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Creative Scotland appoints new head of music

Arts body Creative Scotland has appointed culture editor Alan Morrison as its new head of music.

Anita Awbi
  • By Anita Awbi
  • 8 Mar 2016
  • min read
Arts body Creative Scotland has appointed culture editor Alan Morrison as its new head of music.

Morrison will take up the post in June, ahead of the retirement of Ian Smith, the current head, in July.

Morrison, until recently, was group arts editor for the Herald and Times Group where he was responsible for all arts, literary and cultural content across The Herald, Sunday Herald and Evening Times.

Through this role, he developed partnerships with Celtic Connections, Wickerman Festival, T in the Park, Connect Festival and Edinburgh International Festival.

He also sits on the panel to select unsigned bands for the Wickerman Festival and T in the Park.

Leonie Bell, Creative Scotland’s director of arts and engagement, said: ‘We received a large number of very high calibre applications for this post. Alan demonstrated a deep-rooted passion for and knowledge of music in and from Scotland, along with a clear conviction that music in all its forms is part of who we are and who can be as individuals, communities and as nations.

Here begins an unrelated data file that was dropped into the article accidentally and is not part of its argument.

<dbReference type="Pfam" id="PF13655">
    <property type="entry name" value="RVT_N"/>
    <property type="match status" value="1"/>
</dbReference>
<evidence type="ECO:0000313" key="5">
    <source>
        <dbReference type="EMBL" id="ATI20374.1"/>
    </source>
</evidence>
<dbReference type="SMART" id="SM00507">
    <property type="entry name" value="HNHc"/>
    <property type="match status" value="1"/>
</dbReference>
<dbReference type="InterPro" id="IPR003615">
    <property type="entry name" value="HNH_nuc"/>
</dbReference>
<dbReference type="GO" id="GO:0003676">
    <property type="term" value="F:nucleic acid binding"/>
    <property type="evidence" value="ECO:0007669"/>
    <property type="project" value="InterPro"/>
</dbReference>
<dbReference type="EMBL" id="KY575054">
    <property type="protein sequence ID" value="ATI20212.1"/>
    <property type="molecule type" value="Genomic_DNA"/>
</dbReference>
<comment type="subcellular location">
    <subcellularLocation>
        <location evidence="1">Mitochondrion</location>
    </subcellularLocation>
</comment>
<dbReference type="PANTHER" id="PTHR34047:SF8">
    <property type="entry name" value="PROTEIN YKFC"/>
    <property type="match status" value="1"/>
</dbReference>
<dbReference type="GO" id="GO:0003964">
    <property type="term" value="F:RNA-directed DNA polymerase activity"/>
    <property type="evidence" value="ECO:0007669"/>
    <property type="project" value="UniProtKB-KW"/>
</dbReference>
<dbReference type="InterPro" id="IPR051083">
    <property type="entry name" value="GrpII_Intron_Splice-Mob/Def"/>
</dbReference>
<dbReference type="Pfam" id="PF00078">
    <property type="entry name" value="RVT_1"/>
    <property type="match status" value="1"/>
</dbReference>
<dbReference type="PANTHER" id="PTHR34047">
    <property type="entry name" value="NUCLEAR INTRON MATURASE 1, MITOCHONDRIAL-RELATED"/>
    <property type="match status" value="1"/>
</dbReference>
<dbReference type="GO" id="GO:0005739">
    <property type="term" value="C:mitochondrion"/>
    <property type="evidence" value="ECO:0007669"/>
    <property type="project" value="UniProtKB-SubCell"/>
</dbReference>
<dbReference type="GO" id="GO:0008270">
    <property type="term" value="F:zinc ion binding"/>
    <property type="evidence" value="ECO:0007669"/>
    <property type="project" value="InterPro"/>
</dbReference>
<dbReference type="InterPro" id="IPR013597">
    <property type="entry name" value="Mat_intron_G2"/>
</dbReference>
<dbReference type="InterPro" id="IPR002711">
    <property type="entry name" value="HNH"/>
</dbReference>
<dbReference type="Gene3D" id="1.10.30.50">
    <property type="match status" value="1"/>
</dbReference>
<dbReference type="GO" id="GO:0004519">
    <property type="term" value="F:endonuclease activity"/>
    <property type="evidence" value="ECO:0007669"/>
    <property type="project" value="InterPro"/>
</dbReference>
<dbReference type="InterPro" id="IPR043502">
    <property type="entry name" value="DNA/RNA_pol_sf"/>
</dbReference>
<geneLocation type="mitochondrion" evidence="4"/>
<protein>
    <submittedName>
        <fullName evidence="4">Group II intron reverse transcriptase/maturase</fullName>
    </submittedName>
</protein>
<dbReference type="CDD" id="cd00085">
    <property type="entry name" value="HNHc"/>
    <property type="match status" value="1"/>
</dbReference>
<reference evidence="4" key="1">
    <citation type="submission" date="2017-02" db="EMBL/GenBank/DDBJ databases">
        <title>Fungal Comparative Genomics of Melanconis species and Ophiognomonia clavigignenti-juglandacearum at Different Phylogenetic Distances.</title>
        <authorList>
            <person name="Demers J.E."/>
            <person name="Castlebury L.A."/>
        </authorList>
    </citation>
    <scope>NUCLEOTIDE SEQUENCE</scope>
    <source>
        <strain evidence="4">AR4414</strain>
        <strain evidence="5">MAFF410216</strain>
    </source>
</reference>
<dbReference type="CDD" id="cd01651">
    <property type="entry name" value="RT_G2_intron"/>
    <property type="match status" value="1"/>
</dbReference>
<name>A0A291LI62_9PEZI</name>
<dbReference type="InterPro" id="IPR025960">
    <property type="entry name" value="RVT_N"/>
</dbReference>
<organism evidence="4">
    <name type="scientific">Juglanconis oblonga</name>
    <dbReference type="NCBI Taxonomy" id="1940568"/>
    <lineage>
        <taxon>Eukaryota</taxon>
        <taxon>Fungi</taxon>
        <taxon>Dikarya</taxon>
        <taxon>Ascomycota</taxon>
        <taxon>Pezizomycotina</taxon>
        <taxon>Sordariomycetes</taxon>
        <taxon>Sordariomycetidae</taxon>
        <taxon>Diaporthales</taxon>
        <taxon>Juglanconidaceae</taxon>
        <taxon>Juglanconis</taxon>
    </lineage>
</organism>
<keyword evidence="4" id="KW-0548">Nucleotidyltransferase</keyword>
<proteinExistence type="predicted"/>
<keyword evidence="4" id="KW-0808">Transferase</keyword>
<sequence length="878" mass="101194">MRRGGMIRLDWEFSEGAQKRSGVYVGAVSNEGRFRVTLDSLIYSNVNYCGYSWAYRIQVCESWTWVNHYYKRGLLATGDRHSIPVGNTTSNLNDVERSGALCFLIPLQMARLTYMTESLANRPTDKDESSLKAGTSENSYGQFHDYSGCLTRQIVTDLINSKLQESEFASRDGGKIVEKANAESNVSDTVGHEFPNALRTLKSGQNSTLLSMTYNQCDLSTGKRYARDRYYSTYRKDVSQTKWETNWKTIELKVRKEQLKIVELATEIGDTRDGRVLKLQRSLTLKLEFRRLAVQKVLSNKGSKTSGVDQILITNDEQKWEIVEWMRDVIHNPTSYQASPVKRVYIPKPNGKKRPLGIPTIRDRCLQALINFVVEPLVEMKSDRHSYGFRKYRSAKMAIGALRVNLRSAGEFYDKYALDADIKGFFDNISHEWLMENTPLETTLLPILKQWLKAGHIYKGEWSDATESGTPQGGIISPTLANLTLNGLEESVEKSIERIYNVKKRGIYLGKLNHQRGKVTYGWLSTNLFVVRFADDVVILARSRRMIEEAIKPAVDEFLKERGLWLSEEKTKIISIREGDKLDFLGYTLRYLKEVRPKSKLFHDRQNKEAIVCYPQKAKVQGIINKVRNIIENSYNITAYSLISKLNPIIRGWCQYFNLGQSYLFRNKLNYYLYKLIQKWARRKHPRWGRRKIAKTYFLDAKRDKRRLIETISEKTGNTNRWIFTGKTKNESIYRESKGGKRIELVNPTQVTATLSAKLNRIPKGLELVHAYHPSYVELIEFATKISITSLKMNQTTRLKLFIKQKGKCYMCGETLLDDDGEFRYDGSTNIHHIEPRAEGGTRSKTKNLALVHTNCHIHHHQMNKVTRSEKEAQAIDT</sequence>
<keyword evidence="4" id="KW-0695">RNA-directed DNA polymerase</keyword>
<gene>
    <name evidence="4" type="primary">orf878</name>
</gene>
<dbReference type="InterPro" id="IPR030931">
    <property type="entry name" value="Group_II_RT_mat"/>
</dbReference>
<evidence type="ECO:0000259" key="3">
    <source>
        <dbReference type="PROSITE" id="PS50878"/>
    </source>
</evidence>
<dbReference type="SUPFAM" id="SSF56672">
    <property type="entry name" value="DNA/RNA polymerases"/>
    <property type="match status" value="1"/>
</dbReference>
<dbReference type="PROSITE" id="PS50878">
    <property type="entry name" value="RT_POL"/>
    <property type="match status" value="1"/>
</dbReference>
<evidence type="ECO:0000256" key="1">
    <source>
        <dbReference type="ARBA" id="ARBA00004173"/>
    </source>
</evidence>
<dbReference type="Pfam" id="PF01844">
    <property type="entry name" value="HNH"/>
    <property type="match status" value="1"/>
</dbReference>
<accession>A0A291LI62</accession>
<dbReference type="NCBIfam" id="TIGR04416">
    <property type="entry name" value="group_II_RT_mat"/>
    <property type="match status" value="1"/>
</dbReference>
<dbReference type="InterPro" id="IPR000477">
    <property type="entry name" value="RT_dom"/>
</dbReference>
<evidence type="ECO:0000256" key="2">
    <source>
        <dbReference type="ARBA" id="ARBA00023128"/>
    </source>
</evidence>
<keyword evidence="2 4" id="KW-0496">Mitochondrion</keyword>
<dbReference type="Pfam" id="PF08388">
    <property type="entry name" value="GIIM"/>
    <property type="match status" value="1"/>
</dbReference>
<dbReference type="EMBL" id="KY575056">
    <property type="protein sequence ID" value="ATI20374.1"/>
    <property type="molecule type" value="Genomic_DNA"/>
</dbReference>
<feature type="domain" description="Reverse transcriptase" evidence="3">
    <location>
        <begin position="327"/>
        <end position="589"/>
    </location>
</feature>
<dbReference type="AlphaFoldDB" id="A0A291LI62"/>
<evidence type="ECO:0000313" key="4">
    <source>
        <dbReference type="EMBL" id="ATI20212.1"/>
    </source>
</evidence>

‘I’m extremely pleased that he will be joining the Creative Scotland team and using this knowledge to lead the music team and to help support Scotland’s musicians, music organisations, festivals and the arts more broadly. He will, of course, be building on the significant legacy that Ian Smith has delivered over the past 11 years, for which we thank Ian.’

Morrison added: ‘I’m absolutely delighted to be appointed as Head of Music and to be joining Creative Scotland in one of the most important jobs in the arts. Throughout my life, I have been immersed in all types of music, from classical to contemporary, and this role is a great opportunity to support a sector that means so much to me, both personally and professionally.

‘I see music as a central pillar of Scottish identity, of who we are and how the world sees us. It's important that musicians are recognised as the vital artists that they are and for the key role that they play in the life of modern Scotland.’